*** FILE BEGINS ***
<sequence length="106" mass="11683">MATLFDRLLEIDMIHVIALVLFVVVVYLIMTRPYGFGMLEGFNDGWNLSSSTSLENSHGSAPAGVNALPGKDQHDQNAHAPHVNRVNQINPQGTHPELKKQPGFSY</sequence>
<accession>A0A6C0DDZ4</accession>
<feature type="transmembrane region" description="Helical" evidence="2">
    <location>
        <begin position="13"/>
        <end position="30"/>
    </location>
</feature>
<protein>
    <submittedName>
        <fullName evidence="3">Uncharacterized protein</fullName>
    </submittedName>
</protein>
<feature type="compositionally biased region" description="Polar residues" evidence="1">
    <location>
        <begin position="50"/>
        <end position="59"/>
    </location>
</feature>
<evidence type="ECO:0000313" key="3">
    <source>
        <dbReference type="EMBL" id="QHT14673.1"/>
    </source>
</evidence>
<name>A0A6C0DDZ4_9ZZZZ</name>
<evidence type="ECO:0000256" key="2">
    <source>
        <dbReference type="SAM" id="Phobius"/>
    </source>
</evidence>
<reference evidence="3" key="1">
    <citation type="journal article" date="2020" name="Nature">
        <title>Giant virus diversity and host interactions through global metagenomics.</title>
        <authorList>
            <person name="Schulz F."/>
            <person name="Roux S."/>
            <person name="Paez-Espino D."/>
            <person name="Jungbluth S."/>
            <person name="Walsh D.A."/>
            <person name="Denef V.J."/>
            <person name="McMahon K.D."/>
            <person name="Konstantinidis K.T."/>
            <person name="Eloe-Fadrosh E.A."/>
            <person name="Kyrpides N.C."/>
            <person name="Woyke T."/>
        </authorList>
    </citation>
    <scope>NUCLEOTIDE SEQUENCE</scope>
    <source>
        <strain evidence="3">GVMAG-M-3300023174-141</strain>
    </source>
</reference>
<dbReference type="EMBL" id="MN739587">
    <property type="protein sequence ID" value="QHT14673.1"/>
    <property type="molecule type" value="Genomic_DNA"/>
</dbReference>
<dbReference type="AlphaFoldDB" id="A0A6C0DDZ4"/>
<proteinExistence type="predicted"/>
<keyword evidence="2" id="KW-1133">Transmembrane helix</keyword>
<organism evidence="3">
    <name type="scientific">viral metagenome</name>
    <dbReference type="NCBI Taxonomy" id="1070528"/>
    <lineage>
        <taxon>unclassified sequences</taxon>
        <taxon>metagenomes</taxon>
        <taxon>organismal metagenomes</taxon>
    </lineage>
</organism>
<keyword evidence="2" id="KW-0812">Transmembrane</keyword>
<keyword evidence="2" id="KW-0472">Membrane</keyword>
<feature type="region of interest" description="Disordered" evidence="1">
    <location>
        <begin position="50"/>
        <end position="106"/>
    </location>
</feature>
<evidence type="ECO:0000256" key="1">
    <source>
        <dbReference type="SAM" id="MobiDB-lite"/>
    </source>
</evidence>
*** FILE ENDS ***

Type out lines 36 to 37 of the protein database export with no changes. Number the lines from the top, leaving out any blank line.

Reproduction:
            <person name="Roux S."/>
            <person name="Paez-Espino D."/>